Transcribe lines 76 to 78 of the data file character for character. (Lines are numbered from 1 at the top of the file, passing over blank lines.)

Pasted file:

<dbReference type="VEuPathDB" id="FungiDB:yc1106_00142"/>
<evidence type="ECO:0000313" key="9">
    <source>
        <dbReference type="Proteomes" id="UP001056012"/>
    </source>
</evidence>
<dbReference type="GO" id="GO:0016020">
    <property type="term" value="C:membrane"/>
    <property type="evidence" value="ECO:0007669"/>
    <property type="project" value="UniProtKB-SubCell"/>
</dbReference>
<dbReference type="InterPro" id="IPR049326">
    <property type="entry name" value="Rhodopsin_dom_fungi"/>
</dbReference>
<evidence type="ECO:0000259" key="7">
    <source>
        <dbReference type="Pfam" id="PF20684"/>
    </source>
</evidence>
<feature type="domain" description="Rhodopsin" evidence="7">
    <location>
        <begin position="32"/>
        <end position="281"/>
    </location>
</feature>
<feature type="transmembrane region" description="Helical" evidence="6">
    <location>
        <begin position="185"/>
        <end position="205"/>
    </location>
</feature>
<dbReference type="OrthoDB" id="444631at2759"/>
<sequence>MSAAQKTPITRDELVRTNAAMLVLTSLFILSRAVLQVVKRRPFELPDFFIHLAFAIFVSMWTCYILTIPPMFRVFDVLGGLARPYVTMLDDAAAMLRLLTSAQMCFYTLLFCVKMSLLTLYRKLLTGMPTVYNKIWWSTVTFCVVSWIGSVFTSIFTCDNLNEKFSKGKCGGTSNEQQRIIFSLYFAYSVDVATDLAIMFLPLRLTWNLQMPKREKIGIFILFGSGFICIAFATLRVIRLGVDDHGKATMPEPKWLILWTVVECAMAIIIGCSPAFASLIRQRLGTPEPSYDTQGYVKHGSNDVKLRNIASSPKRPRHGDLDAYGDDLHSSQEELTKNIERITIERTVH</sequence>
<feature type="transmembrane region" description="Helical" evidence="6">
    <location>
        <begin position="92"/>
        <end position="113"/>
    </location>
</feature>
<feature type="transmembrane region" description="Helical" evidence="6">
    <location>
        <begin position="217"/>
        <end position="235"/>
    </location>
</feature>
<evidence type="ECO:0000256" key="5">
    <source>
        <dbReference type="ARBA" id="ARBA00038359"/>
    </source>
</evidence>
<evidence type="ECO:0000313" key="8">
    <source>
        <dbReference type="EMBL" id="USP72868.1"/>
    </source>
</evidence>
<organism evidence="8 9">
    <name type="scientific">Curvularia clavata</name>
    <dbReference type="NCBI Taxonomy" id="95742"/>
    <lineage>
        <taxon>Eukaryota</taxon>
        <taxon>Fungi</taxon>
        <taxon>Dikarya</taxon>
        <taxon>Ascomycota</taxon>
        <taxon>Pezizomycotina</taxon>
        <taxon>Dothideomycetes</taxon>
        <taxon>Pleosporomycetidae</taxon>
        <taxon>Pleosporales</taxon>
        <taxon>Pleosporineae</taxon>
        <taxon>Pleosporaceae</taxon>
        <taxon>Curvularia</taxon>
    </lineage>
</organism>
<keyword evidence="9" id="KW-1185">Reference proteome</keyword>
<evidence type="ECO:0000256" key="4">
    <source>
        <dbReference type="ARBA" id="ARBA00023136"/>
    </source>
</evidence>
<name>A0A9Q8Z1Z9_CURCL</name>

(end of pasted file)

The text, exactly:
        <dbReference type="ARBA" id="ARBA00023136"/>
    </source>
</evidence>